Does Testosterone Cause Cancer?

The connection between testosterone and cancer can best be described as a confusing one. Why is this so? Based on the findings of multiple studies, some have supported the hypothesis that testosterone can cause (or worsen) the development of specific androgen-dependent cancers. While other studies have found the opposite is true, and others again show that there is no relationship at all.

So where does this leave you? As with all things in life, nothing is set in stone. There are people who are far healthier than the average person, eat high cancer-protective diets and keep their weight in the normal range, who still develop cancer while other people with no regard for their health are still fine to this day.

So what gives? Cancer is highly unpredictable, but you can at least try to minimize your risk from known factors.

But back to the hormone at the heart of this discussion; testosterone. Let’s explore what it does.

Testosterone Boosts IGF-1

Many men use testosterone for its muscle building potential, whereby it promotes assimilation of amino acids and glucose into the muscle cell, causing hypertrophy (or an increase in size).

But that’s not all testosterone does. Much of testosterone’s power and danger lies in its action on a far less appreciated hormone; Insulin-like Growth Factor 1, or IGF-1.

IGF-1 has massive anabolic potential and is highly sought after in bodybuilding circles, but it also carries a strong potential to cause cellular hyperplasia.

Hyperplasia, in contrast to hypertrophy, is the actual splitting of cells or increasing their numbers, while hypertrophy is just an increase in size. Hyperplasia is not often troublesome but can spell danger for men (or women) with an unknown cancer risk just waiting to bust loose.

IGF-1 can be a loose cannon, that once unleashed can set cancer in motion. It is very important to note that just because we are referring to testosterone, it does not have to mean prostate or testicular cancer alone.

The effect of IGF-1 raises the risk of all cancers, though the specific type that develops is based on individual differences.

Determining Your Possible Cancer Risk

While it can be seen that it is possible for testosterone to set in motion cancer by the mechanism outlined above, the outcome is still more likely in a specific subset of men. Risk is generally higher based on your:

  • Family History– familial traits are strong indicators, especially if you have a first degree relative with similar cancer (brother, father). Certain gene mutations have familial links, which means that a close set of family members may also develop cancer.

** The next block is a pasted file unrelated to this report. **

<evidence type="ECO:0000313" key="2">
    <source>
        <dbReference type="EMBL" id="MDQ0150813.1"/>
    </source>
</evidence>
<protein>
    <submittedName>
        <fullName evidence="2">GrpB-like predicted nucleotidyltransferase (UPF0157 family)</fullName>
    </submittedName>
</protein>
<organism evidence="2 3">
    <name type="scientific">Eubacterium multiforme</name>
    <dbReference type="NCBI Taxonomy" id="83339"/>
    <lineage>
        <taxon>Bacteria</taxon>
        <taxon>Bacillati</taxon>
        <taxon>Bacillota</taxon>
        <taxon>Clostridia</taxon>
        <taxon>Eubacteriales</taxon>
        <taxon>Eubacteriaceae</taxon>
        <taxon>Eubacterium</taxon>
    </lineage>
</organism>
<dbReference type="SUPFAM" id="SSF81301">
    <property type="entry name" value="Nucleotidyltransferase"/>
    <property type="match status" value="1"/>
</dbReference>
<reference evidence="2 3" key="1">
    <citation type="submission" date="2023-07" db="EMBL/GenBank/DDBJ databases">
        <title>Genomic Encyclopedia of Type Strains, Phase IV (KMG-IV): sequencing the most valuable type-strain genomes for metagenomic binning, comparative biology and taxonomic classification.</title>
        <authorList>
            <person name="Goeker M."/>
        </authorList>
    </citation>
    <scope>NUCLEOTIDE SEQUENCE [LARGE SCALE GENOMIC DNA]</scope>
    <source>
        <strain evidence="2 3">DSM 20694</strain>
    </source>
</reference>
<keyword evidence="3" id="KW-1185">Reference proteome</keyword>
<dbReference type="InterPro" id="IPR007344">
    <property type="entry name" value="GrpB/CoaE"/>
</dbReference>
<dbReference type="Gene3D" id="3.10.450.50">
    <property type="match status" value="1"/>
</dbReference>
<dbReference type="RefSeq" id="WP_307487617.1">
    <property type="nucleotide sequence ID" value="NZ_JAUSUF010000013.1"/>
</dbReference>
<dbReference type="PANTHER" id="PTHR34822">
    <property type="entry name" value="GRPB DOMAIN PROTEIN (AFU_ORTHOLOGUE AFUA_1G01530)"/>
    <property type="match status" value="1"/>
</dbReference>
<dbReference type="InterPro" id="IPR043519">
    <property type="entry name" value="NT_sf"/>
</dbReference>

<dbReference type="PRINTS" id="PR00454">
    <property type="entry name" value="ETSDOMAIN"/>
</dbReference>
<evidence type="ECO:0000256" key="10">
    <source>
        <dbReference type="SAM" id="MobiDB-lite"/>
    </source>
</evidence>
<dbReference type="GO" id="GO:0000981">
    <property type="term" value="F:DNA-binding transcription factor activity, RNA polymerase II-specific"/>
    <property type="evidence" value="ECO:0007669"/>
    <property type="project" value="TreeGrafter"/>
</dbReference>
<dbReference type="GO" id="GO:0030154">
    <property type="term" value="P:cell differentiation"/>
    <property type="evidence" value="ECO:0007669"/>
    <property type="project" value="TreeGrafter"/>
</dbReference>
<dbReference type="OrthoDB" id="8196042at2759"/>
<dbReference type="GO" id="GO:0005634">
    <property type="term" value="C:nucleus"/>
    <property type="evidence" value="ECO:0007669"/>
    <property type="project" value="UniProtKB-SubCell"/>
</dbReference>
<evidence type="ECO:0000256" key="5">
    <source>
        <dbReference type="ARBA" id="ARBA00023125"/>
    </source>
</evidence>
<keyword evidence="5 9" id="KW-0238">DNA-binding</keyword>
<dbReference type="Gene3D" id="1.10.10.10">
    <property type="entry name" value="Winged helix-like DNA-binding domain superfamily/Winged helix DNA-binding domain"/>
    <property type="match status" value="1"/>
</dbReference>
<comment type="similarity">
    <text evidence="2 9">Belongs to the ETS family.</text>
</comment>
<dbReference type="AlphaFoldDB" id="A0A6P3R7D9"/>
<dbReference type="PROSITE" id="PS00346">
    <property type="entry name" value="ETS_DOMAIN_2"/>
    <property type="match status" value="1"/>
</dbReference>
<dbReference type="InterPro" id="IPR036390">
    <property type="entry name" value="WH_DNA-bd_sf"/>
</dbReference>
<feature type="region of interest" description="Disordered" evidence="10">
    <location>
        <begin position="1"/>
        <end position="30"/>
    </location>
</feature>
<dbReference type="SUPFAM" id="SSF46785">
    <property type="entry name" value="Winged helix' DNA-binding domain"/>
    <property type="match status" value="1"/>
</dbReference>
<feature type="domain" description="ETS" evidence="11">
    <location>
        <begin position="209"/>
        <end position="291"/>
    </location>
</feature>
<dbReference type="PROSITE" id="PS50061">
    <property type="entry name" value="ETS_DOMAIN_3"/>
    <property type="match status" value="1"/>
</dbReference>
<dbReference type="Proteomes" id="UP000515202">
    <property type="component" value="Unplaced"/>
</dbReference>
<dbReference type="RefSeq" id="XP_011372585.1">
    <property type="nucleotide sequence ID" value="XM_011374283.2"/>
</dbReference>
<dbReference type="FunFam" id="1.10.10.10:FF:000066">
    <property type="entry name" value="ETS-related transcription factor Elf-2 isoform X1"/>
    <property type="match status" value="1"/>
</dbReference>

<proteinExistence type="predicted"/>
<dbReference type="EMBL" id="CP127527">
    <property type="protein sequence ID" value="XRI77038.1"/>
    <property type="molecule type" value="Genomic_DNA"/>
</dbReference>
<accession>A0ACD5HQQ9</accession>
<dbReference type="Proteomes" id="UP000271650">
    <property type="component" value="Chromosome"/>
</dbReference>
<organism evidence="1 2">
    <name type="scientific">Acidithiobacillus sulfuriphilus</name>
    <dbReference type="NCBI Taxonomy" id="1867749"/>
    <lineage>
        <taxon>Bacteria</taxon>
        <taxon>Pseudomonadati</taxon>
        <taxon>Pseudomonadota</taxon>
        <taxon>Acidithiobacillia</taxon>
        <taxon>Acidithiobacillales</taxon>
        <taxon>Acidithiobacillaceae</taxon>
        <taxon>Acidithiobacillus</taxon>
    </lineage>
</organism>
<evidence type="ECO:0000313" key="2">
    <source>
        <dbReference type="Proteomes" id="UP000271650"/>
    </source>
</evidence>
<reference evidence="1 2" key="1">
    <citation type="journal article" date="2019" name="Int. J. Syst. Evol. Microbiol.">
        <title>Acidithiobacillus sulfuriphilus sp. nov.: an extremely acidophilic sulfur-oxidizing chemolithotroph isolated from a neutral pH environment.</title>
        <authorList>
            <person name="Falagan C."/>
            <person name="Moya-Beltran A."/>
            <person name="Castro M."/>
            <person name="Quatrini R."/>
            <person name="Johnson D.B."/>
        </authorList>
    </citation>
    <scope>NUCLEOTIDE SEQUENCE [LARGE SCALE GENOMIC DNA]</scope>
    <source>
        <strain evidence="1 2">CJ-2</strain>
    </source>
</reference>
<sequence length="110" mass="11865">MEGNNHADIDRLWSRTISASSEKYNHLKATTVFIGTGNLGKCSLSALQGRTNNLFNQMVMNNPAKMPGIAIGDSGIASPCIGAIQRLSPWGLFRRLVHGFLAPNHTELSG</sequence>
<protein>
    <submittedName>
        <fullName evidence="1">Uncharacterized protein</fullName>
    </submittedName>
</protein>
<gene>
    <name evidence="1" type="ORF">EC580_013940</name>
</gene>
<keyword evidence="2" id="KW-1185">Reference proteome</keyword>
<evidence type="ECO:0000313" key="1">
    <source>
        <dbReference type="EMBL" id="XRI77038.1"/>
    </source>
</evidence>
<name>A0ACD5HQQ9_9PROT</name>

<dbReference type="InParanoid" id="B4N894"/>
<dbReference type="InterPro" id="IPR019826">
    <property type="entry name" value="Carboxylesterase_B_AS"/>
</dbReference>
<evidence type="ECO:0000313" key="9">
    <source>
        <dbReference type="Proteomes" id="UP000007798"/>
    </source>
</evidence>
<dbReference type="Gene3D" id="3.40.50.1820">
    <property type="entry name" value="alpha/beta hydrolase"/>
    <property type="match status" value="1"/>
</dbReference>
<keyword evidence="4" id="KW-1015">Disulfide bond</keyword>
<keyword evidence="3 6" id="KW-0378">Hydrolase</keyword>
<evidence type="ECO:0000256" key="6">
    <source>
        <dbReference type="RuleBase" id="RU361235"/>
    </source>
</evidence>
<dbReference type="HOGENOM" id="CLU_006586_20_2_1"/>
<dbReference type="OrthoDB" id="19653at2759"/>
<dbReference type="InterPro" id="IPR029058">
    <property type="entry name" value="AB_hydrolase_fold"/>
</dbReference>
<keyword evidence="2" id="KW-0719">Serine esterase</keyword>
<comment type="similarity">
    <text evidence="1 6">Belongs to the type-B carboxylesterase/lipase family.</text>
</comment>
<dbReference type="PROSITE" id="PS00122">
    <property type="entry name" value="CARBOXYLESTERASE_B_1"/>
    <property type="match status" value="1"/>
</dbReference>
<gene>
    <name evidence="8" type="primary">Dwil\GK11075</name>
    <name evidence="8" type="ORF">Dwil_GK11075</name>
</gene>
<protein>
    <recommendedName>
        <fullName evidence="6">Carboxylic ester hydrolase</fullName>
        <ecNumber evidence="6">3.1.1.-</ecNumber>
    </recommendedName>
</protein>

• Age– it used to be that cancer was more common in older men, but today testicular cancer, for example, is much more common in younger men. That does not include the various types of lymphomas and leukemia which may have a higher prevalence in younger people. Prostate cancer is generally more likely in older men, with an average age of onset of about 65.
  • Exogenous Testosterone Administration– one thing that has been studied greatly is the administration of synthetic testosterone and the risk of cancer, more specifically prostate cancer, well over the association between cancer and normal testosterone ranges.
  • Lifestyle– though nothing is certain in life as I previously mentioned, consuming a smart diet, workout out and not indulging heavily in recreational drugs, abstaining from smoking and drinking are the best things you can do to reduce your risk.

Minimizing Your Risk

It is impossible to guarantee that you will not develop cancer, either due to testosterone or not, but the best things you can do to reduce your risk are:

Do Not Use External Testosterone

Hormone replacement therapy (HRT) can vastly improve the quality of life of men, but in that same vein, it can also ruin countless others. Why? Because too often Testosterone shots are viewed as a panacea of sorts (heal-all) when this is clearly not the case.

Testosterone can even be viewed as anti-aging, owing to the effect of IGF-1 and subsequent stimulation of growth hormone (which rejuvenates cells), but at the cost of increasing cancer risk. Under normal circumstances, damaged cells have apoptosis (programmed death) mechanisms that destroy them when its time.

Artificially extending their life is a recipe for cancer genesis and should be avoided.

Stop Smoking

Smoking is a vice above all others owing to the range of carcinogens you are exposing yourself to every time you puff. Initiate a cessation plan; use the patches and gum and slowly wean yourself off or with professional help.

Consume A Diet Rich In Various Fruits And Veggies

While there is a good argument for going vegan completely, that is your prerogative. But at a minimum, have a hearty mix of veggies and fruits – eat the rainbow. Different colors tend to indicate the presence of many different compounds, so don’t miss out on what they have to offer.

Conclusion

Does this spell danger for the average man? Not really. Nothing needs to change in your quest for enhancing testosterone naturally, which is what I advocate that you do anyway. You should do regular bloodwork as well since early diagnosis is key to a successful cancer outcome.

Just as you cannot avoid all the germs you come into contact with on a daily basis; such is the inherent risk of cancer. Just be smart, and keep chugging away at your goals.

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